But lawmakers voted against putting the Council for Financial Activities Control (COAF), a key tool for flagging suspicious funds moving through the banking system, under the control of Justice Minister Sergio Moro, a former judge who jailed many politicians in the sweeping corruption probe known as Car Wash.
“I lament what happened,” Moro said, according to newspaper O Globo. “It’s part of the democratic debate.”
The vote on the first decree Bolsonaro issued the day he took office in January was a test of his ability to govern without courting traditional parties in Congress, which is threatening to derail his agenda after months of mutual antagonism.
The decree that reduced the number of ministries to 20, from 29 previously, was due to expire on June 3.Failure to gain approval would have thrown the government into crisis, forcing a ministry reshuffle and increasing doubts that he can rally support for an ambitious pension reform bill – the cornerstone of his economic agenda – now in the hands of a political class he openly insults.
A former army captain and apologist for Brazil’s 1964-85 military dictatorship, Bolsonaro wielded little influence in his three decades in Congress and cast his grassroots campaign as a crusade against the horse trading of Brazil’s “old politics.”
“Bolsonaro despises democracy. We have to isolate his anti-democratic attitude and lack of respect for institutions so this does not paralyse the country,” lawmaker Marcelo Ramos, chairman of the congressional committee on pension reform, told Reuters.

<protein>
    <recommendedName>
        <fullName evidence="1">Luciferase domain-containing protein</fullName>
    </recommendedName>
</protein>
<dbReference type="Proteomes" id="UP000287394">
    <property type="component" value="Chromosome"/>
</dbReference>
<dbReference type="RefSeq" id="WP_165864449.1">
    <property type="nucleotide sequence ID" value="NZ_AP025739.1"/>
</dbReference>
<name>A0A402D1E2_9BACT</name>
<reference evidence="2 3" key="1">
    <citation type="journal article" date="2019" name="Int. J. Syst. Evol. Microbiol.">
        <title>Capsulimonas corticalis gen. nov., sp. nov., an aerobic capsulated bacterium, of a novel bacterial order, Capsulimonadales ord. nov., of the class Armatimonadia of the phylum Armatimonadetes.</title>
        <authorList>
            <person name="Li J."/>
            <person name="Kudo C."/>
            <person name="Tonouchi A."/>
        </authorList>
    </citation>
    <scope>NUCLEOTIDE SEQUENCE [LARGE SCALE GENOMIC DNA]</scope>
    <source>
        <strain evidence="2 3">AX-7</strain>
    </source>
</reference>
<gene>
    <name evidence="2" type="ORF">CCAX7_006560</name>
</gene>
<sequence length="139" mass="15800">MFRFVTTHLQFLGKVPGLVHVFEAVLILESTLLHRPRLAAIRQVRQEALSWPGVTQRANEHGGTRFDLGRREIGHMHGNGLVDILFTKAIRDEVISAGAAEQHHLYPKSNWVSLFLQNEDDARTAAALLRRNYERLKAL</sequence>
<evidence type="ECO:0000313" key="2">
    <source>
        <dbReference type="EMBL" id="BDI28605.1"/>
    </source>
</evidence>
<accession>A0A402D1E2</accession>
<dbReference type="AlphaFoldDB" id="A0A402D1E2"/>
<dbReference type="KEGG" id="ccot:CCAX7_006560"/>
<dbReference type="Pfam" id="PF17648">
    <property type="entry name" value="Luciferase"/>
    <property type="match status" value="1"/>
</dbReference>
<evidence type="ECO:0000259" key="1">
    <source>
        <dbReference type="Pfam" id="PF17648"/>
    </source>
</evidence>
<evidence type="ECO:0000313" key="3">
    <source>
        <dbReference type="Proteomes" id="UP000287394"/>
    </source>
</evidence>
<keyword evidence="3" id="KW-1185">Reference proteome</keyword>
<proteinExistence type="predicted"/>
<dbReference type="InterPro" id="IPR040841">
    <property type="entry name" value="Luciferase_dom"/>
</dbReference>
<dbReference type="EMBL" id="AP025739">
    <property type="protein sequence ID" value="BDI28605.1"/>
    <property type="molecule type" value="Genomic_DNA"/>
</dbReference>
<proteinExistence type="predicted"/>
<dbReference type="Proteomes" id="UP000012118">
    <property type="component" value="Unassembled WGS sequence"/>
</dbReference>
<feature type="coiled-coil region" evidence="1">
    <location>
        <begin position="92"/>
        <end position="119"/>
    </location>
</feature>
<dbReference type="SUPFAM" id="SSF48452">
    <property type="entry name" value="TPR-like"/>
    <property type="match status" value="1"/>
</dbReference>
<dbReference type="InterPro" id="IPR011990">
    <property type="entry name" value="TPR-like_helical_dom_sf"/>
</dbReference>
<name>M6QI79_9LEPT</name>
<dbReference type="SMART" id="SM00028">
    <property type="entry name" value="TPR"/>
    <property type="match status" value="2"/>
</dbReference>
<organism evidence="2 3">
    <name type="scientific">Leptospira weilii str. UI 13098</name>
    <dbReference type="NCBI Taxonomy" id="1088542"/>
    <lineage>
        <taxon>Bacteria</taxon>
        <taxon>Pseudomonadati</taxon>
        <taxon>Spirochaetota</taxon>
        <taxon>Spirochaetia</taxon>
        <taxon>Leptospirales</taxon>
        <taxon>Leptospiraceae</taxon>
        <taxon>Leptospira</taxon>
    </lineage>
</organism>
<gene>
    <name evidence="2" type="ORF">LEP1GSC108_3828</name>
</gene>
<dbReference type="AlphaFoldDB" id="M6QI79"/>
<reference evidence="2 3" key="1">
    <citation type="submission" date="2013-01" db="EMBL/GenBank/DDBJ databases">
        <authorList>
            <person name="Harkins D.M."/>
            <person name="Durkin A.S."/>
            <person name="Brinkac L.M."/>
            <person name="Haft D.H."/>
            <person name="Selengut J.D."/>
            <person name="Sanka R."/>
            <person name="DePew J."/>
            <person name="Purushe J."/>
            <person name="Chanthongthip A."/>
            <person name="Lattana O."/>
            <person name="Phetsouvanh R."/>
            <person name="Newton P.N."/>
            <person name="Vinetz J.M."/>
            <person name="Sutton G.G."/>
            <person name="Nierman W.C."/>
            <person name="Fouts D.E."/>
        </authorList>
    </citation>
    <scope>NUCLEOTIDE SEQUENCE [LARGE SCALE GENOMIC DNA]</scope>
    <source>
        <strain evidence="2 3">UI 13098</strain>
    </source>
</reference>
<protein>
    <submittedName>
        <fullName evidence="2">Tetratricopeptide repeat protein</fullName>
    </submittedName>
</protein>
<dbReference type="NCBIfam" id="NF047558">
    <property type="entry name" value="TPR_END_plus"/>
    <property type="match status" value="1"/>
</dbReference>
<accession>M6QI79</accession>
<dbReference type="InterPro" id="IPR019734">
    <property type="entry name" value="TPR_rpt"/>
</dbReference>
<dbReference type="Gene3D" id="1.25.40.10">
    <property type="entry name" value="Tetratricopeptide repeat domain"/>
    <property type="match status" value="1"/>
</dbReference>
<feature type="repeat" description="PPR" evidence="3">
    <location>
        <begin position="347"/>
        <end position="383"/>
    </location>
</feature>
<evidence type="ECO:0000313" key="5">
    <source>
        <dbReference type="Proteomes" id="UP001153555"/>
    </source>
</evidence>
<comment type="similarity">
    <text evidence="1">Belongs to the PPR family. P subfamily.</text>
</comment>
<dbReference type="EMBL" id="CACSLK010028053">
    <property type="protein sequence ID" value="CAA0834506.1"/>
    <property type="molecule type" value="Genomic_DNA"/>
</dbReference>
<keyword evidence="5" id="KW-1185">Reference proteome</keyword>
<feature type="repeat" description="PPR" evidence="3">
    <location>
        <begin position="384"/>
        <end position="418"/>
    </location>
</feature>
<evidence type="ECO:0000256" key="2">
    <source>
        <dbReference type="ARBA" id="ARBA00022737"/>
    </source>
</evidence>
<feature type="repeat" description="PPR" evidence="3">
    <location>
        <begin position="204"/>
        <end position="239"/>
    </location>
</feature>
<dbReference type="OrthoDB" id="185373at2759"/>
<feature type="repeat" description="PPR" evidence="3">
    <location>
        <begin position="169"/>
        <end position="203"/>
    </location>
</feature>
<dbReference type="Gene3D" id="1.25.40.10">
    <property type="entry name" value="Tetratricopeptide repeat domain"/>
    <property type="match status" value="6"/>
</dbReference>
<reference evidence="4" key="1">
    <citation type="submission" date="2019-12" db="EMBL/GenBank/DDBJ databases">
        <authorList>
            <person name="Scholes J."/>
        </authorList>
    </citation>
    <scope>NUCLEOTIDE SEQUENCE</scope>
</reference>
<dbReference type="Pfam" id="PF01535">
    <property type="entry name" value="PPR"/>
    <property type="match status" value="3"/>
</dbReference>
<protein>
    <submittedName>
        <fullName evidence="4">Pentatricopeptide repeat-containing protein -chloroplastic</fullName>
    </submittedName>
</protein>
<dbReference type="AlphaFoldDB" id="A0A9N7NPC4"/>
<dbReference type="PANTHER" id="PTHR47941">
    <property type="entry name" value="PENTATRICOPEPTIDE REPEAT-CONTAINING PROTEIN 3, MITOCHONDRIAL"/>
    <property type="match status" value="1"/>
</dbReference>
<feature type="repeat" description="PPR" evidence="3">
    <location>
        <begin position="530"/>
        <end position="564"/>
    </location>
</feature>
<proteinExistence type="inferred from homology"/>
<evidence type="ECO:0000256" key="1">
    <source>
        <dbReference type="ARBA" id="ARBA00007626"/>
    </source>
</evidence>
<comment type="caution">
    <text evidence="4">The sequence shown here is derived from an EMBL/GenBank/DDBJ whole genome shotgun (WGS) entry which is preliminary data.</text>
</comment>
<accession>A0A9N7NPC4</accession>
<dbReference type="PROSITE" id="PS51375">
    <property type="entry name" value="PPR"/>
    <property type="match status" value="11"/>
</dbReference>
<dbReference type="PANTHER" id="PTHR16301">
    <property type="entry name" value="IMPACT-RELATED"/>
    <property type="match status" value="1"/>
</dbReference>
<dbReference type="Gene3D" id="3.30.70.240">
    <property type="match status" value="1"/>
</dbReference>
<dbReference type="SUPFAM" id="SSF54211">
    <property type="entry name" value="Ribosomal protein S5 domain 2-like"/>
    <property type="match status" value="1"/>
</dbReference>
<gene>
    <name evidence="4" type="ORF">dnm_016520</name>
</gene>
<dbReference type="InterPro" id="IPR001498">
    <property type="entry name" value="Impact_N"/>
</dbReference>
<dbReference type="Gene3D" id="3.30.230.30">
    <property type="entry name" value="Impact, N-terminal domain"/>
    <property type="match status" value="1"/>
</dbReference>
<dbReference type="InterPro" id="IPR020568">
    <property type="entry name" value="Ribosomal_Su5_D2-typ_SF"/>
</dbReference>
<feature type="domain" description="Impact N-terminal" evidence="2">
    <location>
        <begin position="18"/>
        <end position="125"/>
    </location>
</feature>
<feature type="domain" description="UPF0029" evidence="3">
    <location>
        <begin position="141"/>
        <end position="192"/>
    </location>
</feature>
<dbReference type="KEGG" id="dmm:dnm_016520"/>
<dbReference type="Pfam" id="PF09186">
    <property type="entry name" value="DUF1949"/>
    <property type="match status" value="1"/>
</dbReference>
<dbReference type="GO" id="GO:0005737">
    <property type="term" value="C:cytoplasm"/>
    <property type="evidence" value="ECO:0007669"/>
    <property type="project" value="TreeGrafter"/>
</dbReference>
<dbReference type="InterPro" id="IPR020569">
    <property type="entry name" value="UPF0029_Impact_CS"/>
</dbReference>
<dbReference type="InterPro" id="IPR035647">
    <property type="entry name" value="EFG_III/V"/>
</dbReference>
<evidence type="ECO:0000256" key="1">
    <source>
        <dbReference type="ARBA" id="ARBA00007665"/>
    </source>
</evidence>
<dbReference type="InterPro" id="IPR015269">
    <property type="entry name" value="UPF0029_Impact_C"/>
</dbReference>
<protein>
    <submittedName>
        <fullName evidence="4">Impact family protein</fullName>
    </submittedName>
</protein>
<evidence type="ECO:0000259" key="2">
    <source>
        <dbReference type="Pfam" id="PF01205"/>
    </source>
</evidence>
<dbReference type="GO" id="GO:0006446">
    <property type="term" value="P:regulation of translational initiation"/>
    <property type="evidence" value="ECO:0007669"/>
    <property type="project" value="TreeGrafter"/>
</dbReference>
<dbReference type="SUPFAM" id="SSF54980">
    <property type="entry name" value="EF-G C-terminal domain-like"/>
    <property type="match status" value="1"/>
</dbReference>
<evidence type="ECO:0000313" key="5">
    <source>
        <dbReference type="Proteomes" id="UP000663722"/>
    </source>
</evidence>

Ramos said Bolsonaro was unable to build a coalition with the 308 votes needed to pass the pension bill, aimed at saving 1.2 trillion reais (USD 300 billion) in a decade to restore investor confidence and jump-start a weak economy. Ramos estimated the bill could currently only muster 200 votes.
Bolsonaro has said he would rather work with issue-focused caucuses than party leaders and has called on his supporters via social media to pressure lawmakers obstructing his agenda.
He attacked the political class on Monday for being the country’s “big problem” and blamed interest groups for impeding him from governing.
Lawmakers passed the decree despite their frustration with Bolsonaro’s refusal to reach out to them with government jobs and support for projects in their constituencies.
However, their decision to keep the COAF under the Economy Ministry was a set-back for Bolsonaro and especially Moro, who has declared war on the country’s entrenched culture of political graft and impunity.
The move had alarmed some lawmakers, many of whom are under investigation on suspicion of corruption.